Water damage in homes is a leading cause of homeowners’ insurance claims, second only to wind and hail damage. In fact, in Florida the frequency of non-flood water damage claims has increased 46% since 2010.
As a result, the insurance industry has found new ways to limit and deny coverage for water damage. One tactic has been to impose a time limit on covered water damage. That is, coverage is now typically limited to “sudden and accidental” damage, and any damage that occurs over a period of time greater than 14 days is excluded.
This 14-day time limit seems clear enough, but in reality, it is ambiguous and problematic for policyholders. For many reasons, property owners are not always aware of water damage when it starts. They might, for example, be out of town for two or more weeks, or they might not know that a pipe or appliance is leaking slowly behind a wall or in a closet or in a part of their home they don’t use much.
Usually in these situations, more than 14 days pass between the time the damage begins and the time when the homeowners become aware of it, either because of obvious signs such as sitting water, peeling paint, damp or moldy areas, or musty smells. Property owners generally expect their homeowners’ policies to cover the damage and are confused and upset if their water damage claims are denied on the basis of the 14-day exclusion.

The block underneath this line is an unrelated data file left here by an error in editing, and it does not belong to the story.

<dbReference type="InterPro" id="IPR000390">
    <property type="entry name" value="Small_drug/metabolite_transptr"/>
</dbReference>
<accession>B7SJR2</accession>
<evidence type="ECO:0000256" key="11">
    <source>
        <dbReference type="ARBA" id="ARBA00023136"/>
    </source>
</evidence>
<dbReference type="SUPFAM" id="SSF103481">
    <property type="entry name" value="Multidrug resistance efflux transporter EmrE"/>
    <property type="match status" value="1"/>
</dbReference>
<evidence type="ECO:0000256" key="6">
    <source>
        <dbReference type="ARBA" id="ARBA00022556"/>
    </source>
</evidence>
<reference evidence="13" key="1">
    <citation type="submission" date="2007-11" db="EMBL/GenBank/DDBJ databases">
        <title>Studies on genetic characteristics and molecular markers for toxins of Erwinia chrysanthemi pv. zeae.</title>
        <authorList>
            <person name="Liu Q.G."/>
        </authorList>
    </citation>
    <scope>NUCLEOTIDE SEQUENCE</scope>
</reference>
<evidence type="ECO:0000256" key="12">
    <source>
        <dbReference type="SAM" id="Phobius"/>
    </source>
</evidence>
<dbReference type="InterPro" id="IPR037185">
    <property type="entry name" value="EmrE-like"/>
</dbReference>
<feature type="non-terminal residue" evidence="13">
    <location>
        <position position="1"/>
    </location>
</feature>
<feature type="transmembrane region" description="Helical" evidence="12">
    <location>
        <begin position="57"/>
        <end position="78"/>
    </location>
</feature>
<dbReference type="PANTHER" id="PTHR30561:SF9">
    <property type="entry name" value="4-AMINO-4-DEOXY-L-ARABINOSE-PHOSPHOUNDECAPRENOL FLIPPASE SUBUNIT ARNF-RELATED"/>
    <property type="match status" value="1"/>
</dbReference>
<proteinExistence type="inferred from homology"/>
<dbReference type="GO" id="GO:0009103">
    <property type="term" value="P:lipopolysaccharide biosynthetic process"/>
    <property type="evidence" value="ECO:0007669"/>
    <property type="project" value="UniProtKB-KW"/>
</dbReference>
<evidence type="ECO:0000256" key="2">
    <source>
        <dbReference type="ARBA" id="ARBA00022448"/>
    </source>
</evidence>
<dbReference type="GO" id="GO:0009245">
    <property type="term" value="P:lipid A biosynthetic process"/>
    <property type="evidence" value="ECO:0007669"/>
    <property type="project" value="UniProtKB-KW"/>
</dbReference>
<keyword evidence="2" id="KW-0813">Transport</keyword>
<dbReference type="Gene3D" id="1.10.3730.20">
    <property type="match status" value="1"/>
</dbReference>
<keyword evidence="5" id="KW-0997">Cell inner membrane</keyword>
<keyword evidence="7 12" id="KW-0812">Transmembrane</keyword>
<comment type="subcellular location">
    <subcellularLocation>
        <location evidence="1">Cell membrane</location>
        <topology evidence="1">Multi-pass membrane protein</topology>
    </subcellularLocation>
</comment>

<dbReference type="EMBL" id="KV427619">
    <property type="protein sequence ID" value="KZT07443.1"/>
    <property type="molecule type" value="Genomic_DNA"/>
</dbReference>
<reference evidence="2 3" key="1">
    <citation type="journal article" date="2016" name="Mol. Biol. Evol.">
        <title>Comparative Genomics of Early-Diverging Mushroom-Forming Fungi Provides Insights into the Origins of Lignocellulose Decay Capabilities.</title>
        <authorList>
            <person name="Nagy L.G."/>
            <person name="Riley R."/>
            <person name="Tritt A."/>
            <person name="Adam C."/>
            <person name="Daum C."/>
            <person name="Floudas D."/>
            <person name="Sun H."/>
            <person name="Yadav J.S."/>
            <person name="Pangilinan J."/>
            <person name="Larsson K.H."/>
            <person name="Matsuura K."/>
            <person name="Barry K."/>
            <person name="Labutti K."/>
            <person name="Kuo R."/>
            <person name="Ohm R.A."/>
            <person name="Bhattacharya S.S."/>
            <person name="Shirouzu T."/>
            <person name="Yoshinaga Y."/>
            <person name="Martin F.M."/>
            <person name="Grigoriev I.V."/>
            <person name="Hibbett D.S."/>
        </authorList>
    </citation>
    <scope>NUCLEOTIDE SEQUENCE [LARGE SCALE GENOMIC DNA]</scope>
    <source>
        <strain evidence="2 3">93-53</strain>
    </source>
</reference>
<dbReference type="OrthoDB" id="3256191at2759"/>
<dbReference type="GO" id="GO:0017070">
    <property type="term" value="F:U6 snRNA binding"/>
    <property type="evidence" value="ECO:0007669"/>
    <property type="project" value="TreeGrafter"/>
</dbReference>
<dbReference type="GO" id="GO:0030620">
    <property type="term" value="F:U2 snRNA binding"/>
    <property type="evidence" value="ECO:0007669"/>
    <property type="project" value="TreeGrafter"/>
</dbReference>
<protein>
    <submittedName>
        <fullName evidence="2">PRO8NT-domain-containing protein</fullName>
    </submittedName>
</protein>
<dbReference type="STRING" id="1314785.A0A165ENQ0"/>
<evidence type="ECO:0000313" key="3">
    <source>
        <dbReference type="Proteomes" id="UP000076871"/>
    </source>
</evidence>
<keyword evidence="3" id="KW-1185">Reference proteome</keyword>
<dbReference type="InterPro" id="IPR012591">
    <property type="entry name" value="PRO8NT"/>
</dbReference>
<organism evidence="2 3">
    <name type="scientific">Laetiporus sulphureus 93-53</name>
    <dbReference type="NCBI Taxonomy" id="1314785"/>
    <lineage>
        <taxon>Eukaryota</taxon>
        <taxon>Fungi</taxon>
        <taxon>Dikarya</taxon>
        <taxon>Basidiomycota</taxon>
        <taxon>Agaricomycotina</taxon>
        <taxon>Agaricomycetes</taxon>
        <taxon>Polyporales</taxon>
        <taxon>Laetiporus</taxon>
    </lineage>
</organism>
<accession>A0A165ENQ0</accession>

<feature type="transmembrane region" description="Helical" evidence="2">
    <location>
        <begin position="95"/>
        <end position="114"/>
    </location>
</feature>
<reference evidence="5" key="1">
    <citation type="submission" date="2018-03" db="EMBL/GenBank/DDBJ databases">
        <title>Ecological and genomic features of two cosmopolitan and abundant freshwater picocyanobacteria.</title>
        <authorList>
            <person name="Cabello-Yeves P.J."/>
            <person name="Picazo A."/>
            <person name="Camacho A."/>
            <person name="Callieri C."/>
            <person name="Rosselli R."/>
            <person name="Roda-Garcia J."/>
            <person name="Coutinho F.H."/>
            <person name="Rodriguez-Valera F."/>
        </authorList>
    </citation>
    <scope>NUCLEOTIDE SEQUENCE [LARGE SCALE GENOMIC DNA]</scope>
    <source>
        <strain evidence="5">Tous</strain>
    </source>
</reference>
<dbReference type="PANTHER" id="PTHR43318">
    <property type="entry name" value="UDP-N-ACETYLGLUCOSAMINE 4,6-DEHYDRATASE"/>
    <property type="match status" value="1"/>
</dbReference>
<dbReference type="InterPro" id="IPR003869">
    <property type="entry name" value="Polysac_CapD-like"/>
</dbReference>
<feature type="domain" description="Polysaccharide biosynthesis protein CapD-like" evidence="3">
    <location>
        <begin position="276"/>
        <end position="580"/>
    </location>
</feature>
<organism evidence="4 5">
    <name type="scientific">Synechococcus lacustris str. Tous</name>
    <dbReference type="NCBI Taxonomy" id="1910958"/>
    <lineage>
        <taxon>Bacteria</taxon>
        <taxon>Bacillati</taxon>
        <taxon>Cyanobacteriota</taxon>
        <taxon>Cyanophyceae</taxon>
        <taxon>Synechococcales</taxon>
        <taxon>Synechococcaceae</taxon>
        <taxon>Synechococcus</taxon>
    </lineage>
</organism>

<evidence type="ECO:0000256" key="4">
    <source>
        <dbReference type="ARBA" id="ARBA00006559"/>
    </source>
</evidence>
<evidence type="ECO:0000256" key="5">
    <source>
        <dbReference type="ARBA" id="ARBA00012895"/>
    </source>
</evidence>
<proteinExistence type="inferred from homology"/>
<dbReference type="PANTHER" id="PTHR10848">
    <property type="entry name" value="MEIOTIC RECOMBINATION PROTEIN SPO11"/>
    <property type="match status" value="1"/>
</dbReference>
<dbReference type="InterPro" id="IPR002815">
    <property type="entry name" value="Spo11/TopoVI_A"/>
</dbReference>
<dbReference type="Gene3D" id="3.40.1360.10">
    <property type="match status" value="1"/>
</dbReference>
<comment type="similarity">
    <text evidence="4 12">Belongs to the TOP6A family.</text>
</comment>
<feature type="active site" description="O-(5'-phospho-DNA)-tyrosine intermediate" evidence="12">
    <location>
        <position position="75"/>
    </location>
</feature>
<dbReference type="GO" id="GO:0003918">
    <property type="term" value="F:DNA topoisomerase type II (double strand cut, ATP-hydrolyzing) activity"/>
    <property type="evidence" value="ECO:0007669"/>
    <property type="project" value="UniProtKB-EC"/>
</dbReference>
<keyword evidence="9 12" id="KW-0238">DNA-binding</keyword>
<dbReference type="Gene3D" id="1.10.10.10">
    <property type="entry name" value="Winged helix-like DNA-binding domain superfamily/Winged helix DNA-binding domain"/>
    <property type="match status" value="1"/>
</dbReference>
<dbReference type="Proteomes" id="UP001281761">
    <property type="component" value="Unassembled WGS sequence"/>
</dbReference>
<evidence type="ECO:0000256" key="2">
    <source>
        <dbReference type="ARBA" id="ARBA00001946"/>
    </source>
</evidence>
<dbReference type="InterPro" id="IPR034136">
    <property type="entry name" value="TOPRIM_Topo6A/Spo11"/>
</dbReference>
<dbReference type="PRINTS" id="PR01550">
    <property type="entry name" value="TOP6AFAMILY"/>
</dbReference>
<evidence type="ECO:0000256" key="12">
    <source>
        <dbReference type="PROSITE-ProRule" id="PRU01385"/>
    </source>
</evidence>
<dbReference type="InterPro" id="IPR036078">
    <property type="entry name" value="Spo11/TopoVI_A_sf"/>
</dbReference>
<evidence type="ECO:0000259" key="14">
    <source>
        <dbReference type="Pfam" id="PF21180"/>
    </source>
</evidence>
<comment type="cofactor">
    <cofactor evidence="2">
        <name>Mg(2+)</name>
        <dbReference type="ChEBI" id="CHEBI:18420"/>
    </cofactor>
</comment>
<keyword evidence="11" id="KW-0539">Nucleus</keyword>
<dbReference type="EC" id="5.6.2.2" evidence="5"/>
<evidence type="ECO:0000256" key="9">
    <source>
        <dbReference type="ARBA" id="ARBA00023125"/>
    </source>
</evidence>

Another area of concern is the determination of when the water damage began. When first discovering water damage in their homes, most home owners will call their insurance companies to report the damage. The insurance companies, in turn, will typically send out a water damage “expert” to assess the cause, origin, and extent of the damage. If this water damage vendor concludes the damage has existed for 14 days or more, the homeowners’ claim could be denied without their having been able to get an independent water damage vendor’s evaluation of the situation. With the passage additional time, this option becomes less and less feasible.
Still another point of contention is ambiguity in the 14-day exclusion itself. Damage that occurs 14 days or after the inception of a water leak may not be covered, according to your homeowners’ policy. But what about the damage that occurred on days 1 – 13 of the leak? Shouldn’t that damage be covered? Fortunately, a 2018 Appeals Court decision has upheld our argument that damage that occurs to property before the 14th day should be covered
When your water damage claim is denied or underpaid, seeking the help of an experienced insurance claim attorney is recommended. Attorneys understand the tactics insurance companies use and can fight for what is rightfully yours. When you have a legitimate claim, don’t be intimidated by your insurance company. Get the help you need to get paid fairly for damage to your property.
Florida Office of Insurance Regulation. Annual report 2017. https://www.floir.com/siteDocuments/2017AnnualReport.pdf
Whitely & Whitely v. American Integrity Insurance Company of Florida. State of Florida Court of Appeals for the Fifth District (29 June 2018).
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